BOOK REVIEW: Marcus Bleasdale – The Rape of a Nation
I started to write this review a long time ago, but somehow never managed to find the right way to pitch what I wanted to say. Recent events in India have brought the subject of rape to the fore of international consciousness, and now seems a particularly apposite time to finish what I started and bring this important book back to people’s attention.
Some people labour under the misapprehension that rape is about sex. Indeed, there have been a flurry of ill-informed comments on social media sites discussing the subject which peddle the tired notion that women have to take some responsibility for the way they dress. The suggestion is that if a woman is just too good looking some men cannot help themselves. If that were true, as a generalisation, then it would stand to reason that the majority of women who are raped would be glamourous, long haired and with beautiful figures.
They are not. They are not because rape is and always has been about subjugation. Girls, boys, babies, women, men, young, old, able, disabled, ugly, beautiful. All are and can be victims of rape. Rape is about power. It is about destroying a person mentally and leaving them diminished to live with what has happened to them for the rest of their lives.
If ever there was a country that could be paired with the word rape, it is the Democratic Republic of Congo. One of the few remaining taboo subjects in the Twenty First Century, rape is so endemic in parts of Congo that statistically it could almost appear as a national passtime. But that is to make light of it. A weapon that is cheaper than bombs and bullets, it may not leave the victim dead but it certainly kills their spirit and robs them of a life they knew. Rape is recognised as a part of genocide when it is used specifically against an ethnic group.
Marcus Bleasdale’s most recent book is not about that kind of rape, although clearly it forms part of the background of the subject. The Rape of a Nation is about something more shocking, more horrific and beyond comprehension. It is about the defilement of an entire country; systematically; day after day, week after week, year after year, decade after decade. And we are all culpable. In his excellent foreword John Le Carré writes that “the continuing human tragedy of the Congo is not a statistic. It is a continuing human tragedy”. A simple statement – a brutal truth.
You don’t have to work as a photographer for long to know that for the uninitiated the job has an air of glamour about it, and this is particularly true for photojournalism. The poor cousin to being a Hollywood actor, Hollywood itself has done much to perpetuate this fallacy through movies like Salvador, and Under Fire. The reality though is far from glamourous.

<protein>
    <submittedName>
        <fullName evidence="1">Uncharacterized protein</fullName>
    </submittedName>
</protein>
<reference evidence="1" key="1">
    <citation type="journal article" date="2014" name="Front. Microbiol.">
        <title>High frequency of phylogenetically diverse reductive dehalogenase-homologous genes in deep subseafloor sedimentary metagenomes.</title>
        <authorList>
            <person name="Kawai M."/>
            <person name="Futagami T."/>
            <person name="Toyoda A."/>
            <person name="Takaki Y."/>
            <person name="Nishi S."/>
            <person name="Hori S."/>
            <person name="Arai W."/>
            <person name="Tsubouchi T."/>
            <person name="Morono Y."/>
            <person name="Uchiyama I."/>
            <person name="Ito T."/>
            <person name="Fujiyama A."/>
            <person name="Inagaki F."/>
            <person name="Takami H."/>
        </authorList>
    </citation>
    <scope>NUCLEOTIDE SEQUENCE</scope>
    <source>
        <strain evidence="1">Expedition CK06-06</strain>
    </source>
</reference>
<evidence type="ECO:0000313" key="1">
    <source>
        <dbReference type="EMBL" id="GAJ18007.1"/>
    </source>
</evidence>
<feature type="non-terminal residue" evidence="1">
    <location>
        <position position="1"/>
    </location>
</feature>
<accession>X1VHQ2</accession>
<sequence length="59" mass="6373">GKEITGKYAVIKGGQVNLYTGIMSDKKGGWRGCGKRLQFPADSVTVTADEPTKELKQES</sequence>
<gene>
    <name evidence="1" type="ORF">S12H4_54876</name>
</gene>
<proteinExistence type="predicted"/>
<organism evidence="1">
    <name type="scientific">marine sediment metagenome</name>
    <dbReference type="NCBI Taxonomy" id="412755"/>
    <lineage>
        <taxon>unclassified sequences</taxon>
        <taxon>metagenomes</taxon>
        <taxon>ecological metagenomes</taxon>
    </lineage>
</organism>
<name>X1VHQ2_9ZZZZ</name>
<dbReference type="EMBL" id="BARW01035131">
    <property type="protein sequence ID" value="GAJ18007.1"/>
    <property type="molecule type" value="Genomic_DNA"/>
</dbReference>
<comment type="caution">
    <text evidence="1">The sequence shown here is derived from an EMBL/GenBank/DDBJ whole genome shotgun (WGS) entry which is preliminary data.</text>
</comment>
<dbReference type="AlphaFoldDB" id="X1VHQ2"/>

With increasing frequency photojournalists have found themselves targets for protagonists who do not want their stories told, and even when they do not find themeslves directly in the line of fire, getting a story of consequence is often a lengthy and lonely affair. This might be worth while once the story is published, but that has often been harder than getting the story in the first place, something which has never been more true than now. Indeed, Neil Burgess famously stepped forward to call the time of death of photojournalism as 11:12 GMT on August 1st, 2010, although to be fair the late John Szarkowski called it around 1960.
So what is the relevance of this to Bleasdale and his book? It is two-fold: firstly the story itself is of enduring consequence. The problems so sharply conveyed in the book are as real and pressing now as they were when it was published. For that reason alone the delay in publishing this review is oxymoronically both irrelevant and relevant, since the story is still current and because the book is still available, and anything that can promote it to a wider audience can only be a good thing. Secondly Bleasdale himself is a photographer of consequence, and deserves to be taken perhaps more seriously than he has been in the past.
I once had a conversation with a commentator well regarded on both sides of the Atlantic in which Bleasdale was dismissed out of hand as “not to be taken seriously” for having been of independent means. It struck me as a remarkably stupid statement, and on the handful of occasions I have heard similar notes of dissent from others I have wondered why this myth perpetuates that for a photographer to be taken seriously they must be seen to be the starving type.
It is reasonably common knowledge that Bleasdale left his high-flying job in the city because he couldn’t bear the flippant attitude of traders to the misery and suffering of millions. When one of his colleagues openly wondered what the effect of a disaster would be on gold prices, Marcus had had enough. He walked out and changed his life for good. The fact that he has gone on to become one of the most highly respected photojournalists in the world and a full member of VII is a testament to his determination and skill. Frankly, if a man will stake his life and all that he has on something he believes in then it is worthy of our respect, and it is easier to stake everything if you have nothing to lose. That Bleasdale had so much to lose makes his choice the more remarkable.
His first book, One Hundred Years of Darkness, now out of print and very expensive if you can find a copy, paired his early images of the Congo with quotes from Conrad’s Heart of Darkness to celebrate the centenary of that great novel. It was a masterly piece of work, and a high-brow artistic endeavour: brilliantly conceived and universally well regarded, but also an exercise in historical introspection and literary allusion.
Where his first book was a Conradian journey of self discovery, The Rape of a Nation is unequivocally about the DRC, and in particular the people themselves. Just as importantly it demonstrates a breathtaking journalistic maturity. The images are undeniably Bleasdale’s, but he vanishes from the work itself, and allows the subject to be everything. Many photographers talk of wanting to give a voice to their subjects, and it is questionable how many succeed. In this case the success is emphatic.